Pitt suffers emotional loss to Northwestern in Pinstripe Bowl
NEW YORK — Seniors Ejuan Price and Adam Bisnowaty had seen this act before Pitt's 31-24 loss to Northwestern in the Pinstripe Bowl.
Pitt doesn't lose games quite as regularly as it did before coach Pat Narduzzi arrived two years ago, but the program never is completely without players enduring some type of heartbreak.
Start 6-1, finish 8-5. That was the scenario last year.
Win three in a row, upset two top-five teams, finish 8-5 again. That's how this season ended Wednesday before 37,918 at Yankee Stadium, a game where Pitt lost quarterback Nathan Peterman and running back James Conner to head injuries and All-American guard Dorian Johnson (leg).
Same ending, only the chapters were different.
“It's not the way you want your seniors to go out,” Narduzzi said.
There were bare emotions and moist eyes in the Pitt locker room after the game. But they had little to do with Pitt's five trips into the red zone that produced one field goal or the way Northwestern running back Justin Jackson abused the Pitt defense — a once-proud run defense — by rushing for 224 yards and three touchdowns.
The four Northwestern fourth-down conversions hurt — and led to the touchdown pass that gave the Wildcats their last lead in the fourth quarter — but Price's heart hurt for another reason.
“I didn't think I was going to be that guy,” said Price, who collected a sack to tie Aaron Donald for fourth on Pitt's all-time list with 29 1⁄2. “I gave a little speech (after the game). Tears were running, (for) more than losing the game.
“I look at Pitt as a family. That's what to me was emotional. Not the loss. It's hurting my heart because some guys you never see again.”
Bisnowaty, who played in 45 games for two coaching staffs after he was recruited by a third, shouldered all the blame when Peterman left the game late in the third quarter with a head injury and didn't return.
With Pitt down 21-17, Peterman was hit helmet-to-helmet by defensive end Xavier Washington, who wasn't penalized.
“A little miscommunication,” said Bisnowaty, the left tackle. “I take that full responsibility. Train a little harder and that hit would never have happened, so I blame myself.”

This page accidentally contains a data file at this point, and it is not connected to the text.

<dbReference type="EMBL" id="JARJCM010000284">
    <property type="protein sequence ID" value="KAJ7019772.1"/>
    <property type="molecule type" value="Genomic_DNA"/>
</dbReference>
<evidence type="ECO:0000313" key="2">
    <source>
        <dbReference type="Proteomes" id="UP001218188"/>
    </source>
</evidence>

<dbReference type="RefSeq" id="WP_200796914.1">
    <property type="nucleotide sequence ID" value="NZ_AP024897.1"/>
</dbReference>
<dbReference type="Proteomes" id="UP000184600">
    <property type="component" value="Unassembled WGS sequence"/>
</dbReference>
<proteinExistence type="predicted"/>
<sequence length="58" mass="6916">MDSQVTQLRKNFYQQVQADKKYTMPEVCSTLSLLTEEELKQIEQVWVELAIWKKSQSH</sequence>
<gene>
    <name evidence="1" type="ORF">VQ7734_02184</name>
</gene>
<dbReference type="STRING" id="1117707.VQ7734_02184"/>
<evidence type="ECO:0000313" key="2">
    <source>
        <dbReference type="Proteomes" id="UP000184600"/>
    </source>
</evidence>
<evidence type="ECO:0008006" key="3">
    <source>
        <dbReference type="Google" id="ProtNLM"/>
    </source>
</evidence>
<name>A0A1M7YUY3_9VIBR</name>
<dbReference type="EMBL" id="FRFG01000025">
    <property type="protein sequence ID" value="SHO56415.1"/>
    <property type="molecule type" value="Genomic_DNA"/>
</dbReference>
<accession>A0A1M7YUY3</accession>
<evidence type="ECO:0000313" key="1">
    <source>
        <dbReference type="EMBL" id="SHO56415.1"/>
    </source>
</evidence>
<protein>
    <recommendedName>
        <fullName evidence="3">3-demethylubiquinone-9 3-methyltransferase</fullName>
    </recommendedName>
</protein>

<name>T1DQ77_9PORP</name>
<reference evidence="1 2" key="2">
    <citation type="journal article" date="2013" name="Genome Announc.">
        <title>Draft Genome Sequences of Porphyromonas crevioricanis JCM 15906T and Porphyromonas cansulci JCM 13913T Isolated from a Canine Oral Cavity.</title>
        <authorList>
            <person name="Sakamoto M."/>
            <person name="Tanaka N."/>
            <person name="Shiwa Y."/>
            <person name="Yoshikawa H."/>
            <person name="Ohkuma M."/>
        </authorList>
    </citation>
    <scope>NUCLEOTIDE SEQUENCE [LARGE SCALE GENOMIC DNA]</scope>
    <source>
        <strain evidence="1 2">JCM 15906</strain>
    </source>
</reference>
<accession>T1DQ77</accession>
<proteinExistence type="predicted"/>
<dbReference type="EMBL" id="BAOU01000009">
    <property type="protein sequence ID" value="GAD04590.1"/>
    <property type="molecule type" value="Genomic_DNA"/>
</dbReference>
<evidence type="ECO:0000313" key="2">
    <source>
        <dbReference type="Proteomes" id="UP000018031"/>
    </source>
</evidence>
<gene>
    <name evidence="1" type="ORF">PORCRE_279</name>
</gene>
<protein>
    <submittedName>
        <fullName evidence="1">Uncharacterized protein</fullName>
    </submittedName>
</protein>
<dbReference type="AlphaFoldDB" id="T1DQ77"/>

Peterman was one of seven starters who missed all or parts of the game, including previously injured strong safety Jordan Whitehead, free safety Terrish Webb, nose tackle Tyrique Jarrett and defensive end Rori Blair (coach's decision).
Peterman's replacement, redshirt freshman Ben DiNucci, initially looked like he might rally Pitt to victory.
After Chawntez Moss blocked a punt and Pitt had the ball at the Northwestern 22-yard line, DiNucci completed his two passes, including a 6-yard flip to fullback George Aston that gave the Panthers a 24-21 lead three plays into the fourth quarter.
But after Quadree Henderson lost a fumble, three of DiNucci's last four passes were:
• An incompletion toward three defenders and tight end Scott Orndoff, who almost made a spectacular catch in the end zone that would have tied the score at 31.
• Interceptions at the 3 and on the third play of Pitt's final drive.
DiNucci, a Pine-Richland graduate who won the backup job during the season without any fanfare, said he holds himself to a higher standard than that. But he did say, “It's a few years since I've had live action.”
Pitt also was down to its third tailback after Conner took a questionable hit to the head away from the ball and Quadree Ollison limped off the field.
Narduzzi said the hit on Conner occurred “without the ball in his hands.”
“One of the defenders turned around, I guess for him, instead of going for the ball. Kind of interesting.”
For his last game at Pitt, Conner had only eight carries for 32 yards and was stopped on fourth down at the 1 in the first quarter.
After a while, such events will be forgotten and, in fact, Pitt will hold a meeting for its returning players next week.
Bisnowaty, however, won't forget what matters to him: his teammates and the locker room bond they built with each other.
“It's your life,” he said. “Everything you do is Pitt football, and that's who you are. That's who you become. It changed me into the person I am today.”
And the hope is that will last longer than any memory from another Pitt loss.